During the last all-white election in Rhodesia, over which Ian Smith presided in 1977, I went to pay a call on Sir Roy Welensky. The old boy sat in his garden in the suburbs of Salisbury, where an enormous tortoise from the Seychelle Islands was inching about, and talked about the way in which the Rhodesian Front party had colonised the minds of his fellow Europeans. Welensky was a leathery old Tory, with a long record of tough right-wing politics in the old Central African Federation. But he had come to detest racialism and the ruinous war it had brought on the country. ‘It’s always seemed very simple to me’, he said. ‘If you don’t like black men, don’t come and live in Africa.’ I thought then, and I think now, that this was rather a sound point. It used to get one down, hearing red-faced men in bars shouting about how ‘we’ built up this country and weren’t about to give it away to a lot of shiftless ‘Afs’. At least as often as not, one would find that the speaker had left Leamington Spa about five years ago to escape ‘socialist Britain’.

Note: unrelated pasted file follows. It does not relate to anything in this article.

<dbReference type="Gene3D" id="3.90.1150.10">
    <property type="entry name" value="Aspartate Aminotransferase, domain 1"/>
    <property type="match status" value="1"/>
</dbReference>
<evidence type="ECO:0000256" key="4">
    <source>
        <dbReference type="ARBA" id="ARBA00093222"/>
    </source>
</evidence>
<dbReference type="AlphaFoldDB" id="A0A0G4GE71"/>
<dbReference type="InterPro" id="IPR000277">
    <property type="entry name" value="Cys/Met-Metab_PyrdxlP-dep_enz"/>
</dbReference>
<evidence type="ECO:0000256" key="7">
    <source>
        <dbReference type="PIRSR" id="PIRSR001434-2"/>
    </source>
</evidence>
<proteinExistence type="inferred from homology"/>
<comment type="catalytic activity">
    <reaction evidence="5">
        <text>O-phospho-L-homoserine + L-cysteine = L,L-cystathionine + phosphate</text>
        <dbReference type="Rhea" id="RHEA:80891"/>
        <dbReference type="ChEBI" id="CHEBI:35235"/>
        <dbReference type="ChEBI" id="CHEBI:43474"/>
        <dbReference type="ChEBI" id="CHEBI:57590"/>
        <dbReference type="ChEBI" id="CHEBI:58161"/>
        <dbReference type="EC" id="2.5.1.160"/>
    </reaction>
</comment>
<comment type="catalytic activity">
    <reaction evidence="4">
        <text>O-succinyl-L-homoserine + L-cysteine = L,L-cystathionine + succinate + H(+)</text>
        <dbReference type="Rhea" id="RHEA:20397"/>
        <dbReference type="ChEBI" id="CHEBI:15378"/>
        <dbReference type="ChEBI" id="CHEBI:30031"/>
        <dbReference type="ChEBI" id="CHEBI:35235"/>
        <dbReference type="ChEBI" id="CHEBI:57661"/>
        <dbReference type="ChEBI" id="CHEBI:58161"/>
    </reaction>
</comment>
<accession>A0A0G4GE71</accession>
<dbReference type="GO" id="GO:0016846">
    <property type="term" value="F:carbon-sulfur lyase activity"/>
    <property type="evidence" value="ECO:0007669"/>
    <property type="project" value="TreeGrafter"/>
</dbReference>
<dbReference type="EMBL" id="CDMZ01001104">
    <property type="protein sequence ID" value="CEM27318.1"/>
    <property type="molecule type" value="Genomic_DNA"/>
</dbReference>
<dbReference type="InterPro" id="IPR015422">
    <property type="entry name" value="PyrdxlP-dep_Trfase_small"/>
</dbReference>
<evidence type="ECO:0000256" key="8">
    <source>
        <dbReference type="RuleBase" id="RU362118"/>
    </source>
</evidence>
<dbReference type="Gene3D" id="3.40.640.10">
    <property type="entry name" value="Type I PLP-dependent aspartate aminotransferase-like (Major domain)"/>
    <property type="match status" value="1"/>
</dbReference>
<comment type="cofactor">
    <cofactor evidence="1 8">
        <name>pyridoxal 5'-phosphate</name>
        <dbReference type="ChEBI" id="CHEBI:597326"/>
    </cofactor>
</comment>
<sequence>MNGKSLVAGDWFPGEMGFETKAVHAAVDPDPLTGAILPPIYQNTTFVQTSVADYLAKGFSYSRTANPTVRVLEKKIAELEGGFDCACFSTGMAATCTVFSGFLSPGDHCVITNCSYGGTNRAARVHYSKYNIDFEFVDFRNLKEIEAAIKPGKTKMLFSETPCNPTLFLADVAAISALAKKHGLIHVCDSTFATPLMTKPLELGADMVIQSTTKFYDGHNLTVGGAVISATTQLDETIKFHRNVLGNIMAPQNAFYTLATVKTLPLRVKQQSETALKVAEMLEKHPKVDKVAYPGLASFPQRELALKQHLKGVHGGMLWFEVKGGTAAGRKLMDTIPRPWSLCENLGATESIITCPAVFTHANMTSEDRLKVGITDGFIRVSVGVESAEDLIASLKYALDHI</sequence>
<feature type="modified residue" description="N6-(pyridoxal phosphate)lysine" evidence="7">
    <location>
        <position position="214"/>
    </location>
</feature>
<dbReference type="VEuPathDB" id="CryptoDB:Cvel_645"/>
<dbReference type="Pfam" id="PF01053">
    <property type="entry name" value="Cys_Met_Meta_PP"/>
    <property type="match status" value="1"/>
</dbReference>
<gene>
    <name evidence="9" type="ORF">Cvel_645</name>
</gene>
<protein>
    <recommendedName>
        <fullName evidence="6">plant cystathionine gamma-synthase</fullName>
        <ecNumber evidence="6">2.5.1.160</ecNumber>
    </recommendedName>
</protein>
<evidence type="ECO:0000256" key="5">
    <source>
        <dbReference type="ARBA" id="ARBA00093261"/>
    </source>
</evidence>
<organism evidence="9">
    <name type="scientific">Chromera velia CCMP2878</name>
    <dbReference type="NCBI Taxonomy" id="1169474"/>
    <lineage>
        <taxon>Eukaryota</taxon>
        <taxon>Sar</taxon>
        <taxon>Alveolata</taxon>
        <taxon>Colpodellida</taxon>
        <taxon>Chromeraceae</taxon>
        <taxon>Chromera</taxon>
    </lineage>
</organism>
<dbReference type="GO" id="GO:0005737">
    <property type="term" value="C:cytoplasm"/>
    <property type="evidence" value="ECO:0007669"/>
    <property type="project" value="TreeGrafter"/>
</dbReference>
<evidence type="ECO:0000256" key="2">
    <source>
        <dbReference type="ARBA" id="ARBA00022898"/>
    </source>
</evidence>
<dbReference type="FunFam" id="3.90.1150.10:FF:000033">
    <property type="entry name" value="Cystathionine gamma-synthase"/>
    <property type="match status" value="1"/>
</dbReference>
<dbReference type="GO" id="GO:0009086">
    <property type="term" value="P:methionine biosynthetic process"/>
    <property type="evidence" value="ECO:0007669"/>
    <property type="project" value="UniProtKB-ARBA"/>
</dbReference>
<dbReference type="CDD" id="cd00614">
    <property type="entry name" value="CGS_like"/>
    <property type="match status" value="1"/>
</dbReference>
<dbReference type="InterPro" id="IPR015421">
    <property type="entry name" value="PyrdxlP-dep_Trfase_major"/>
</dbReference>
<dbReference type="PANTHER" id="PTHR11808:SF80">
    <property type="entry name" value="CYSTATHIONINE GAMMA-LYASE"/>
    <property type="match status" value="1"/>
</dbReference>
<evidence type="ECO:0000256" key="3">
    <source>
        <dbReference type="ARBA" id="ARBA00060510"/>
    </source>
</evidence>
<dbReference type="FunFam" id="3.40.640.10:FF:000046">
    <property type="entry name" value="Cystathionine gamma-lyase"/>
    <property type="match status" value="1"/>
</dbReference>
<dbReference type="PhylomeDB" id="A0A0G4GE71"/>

The main fascination of David Caute’s excellent book lies, for me at least, in its depiction of a microcosm of England. In Rhodesia in the old days, it was often oddly moving to find how painstakingly the whites preserved their interpretation of Englishness. Even a Rhodesian Front rally could be